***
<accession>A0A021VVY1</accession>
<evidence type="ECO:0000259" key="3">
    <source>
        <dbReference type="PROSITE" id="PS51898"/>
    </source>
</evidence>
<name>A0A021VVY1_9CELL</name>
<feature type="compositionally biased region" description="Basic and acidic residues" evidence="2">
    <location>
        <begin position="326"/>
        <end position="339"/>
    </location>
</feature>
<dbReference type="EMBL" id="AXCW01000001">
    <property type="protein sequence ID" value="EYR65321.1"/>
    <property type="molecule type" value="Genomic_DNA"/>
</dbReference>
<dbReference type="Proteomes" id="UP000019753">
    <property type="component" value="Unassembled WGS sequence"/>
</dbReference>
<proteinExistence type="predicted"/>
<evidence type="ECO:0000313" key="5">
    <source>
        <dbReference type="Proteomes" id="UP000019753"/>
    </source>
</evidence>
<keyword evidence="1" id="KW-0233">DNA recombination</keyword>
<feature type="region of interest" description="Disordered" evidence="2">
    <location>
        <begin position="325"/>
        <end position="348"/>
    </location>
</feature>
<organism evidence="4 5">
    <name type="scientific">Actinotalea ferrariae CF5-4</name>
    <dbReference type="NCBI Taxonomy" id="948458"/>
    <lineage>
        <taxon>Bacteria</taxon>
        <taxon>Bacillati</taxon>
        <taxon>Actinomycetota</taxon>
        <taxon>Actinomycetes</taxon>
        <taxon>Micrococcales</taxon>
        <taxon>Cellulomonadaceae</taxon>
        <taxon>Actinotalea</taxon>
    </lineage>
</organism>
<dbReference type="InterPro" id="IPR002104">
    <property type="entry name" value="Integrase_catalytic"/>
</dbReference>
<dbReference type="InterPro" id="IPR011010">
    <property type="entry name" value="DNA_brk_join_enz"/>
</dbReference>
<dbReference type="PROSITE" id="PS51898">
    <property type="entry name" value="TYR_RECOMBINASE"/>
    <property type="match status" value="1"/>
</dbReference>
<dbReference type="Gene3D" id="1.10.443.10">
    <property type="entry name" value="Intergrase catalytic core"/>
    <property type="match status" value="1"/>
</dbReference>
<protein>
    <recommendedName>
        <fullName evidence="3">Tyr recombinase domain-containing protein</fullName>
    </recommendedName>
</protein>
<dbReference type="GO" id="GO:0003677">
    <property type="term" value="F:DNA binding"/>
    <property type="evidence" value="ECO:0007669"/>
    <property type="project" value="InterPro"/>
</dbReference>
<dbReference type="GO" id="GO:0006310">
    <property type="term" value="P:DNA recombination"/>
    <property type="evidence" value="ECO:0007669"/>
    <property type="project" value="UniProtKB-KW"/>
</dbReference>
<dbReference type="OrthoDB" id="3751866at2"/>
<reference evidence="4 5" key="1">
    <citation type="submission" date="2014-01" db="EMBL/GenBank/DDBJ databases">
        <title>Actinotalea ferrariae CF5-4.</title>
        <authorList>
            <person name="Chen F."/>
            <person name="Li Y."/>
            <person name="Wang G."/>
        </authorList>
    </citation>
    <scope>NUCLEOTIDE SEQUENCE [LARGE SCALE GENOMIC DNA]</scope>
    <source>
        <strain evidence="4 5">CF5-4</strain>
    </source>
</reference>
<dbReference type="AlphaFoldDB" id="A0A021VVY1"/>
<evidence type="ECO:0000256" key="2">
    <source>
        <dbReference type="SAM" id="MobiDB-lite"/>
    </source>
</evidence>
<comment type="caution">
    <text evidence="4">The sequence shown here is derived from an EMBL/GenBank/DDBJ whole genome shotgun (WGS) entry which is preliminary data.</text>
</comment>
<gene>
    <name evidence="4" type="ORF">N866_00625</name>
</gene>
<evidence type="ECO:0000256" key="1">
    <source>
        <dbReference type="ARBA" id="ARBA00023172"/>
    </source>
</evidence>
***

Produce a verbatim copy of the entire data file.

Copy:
<accession>A0A021VVY1</accession>
<evidence type="ECO:0000259" key="3">
    <source>
        <dbReference type="PROSITE" id="PS51898"/>
    </source>
</evidence>
<name>A0A021VVY1_9CELL</name>
<feature type="compositionally biased region" description="Basic and acidic residues" evidence="2">
    <location>
        <begin position="326"/>
        <end position="339"/>
    </location>
</feature>
<dbReference type="EMBL" id="AXCW01000001">
    <property type="protein sequence ID" value="EYR65321.1"/>
    <property type="molecule type" value="Genomic_DNA"/>
</dbReference>
<dbReference type="Proteomes" id="UP000019753">
    <property type="component" value="Unassembled WGS sequence"/>
</dbReference>
<proteinExistence type="predicted"/>
<evidence type="ECO:0000313" key="5">
    <source>
        <dbReference type="Proteomes" id="UP000019753"/>
    </source>
</evidence>
<keyword evidence="1" id="KW-0233">DNA recombination</keyword>
<feature type="region of interest" description="Disordered" evidence="2">
    <location>
        <begin position="325"/>
        <end position="348"/>
    </location>
</feature>
<organism evidence="4 5">
    <name type="scientific">Actinotalea ferrariae CF5-4</name>
    <dbReference type="NCBI Taxonomy" id="948458"/>
    <lineage>
        <taxon>Bacteria</taxon>
        <taxon>Bacillati</taxon>
        <taxon>Actinomycetota</taxon>
        <taxon>Actinomycetes</taxon>
        <taxon>Micrococcales</taxon>
        <taxon>Cellulomonadaceae</taxon>
        <taxon>Actinotalea</taxon>
    </lineage>
</organism>
<dbReference type="InterPro" id="IPR002104">
    <property type="entry name" value="Integrase_catalytic"/>
</dbReference>
<dbReference type="InterPro" id="IPR011010">
    <property type="entry name" value="DNA_brk_join_enz"/>
</dbReference>
<dbReference type="PROSITE" id="PS51898">
    <property type="entry name" value="TYR_RECOMBINASE"/>
    <property type="match status" value="1"/>
</dbReference>
<dbReference type="Gene3D" id="1.10.443.10">
    <property type="entry name" value="Intergrase catalytic core"/>
    <property type="match status" value="1"/>
</dbReference>
<protein>
    <recommendedName>
        <fullName evidence="3">Tyr recombinase domain-containing protein</fullName>
    </recommendedName>
</protein>
<dbReference type="GO" id="GO:0003677">
    <property type="term" value="F:DNA binding"/>
    <property type="evidence" value="ECO:0007669"/>
    <property type="project" value="InterPro"/>
</dbReference>
<dbReference type="GO" id="GO:0006310">
    <property type="term" value="P:DNA recombination"/>
    <property type="evidence" value="ECO:0007669"/>
    <property type="project" value="UniProtKB-KW"/>
</dbReference>
<dbReference type="OrthoDB" id="3751866at2"/>
<reference evidence="4 5" key="1">
    <citation type="submission" date="2014-01" db="EMBL/GenBank/DDBJ databases">
        <title>Actinotalea ferrariae CF5-4.</title>
        <authorList>
            <person name="Chen F."/>
            <person name="Li Y."/>
            <person name="Wang G."/>
        </authorList>
    </citation>
    <scope>NUCLEOTIDE SEQUENCE [LARGE SCALE GENOMIC DNA]</scope>
    <source>
        <strain evidence="4 5">CF5-4</strain>
    </source>
</reference>
<dbReference type="AlphaFoldDB" id="A0A021VVY1"/>
<evidence type="ECO:0000256" key="2">
    <source>
        <dbReference type="SAM" id="MobiDB-lite"/>
    </source>
</evidence>
<comment type="caution">
    <text evidence="4">The sequence shown here is derived from an EMBL/GenBank/DDBJ whole genome shotgun (WGS) entry which is preliminary data.</text>
</comment>
<gene>
    <name evidence="4" type="ORF">N866_00625</name>
</gene>
<evidence type="ECO:0000256" key="1">
    <source>
        <dbReference type="ARBA" id="ARBA00023172"/>
    </source>
</evidence>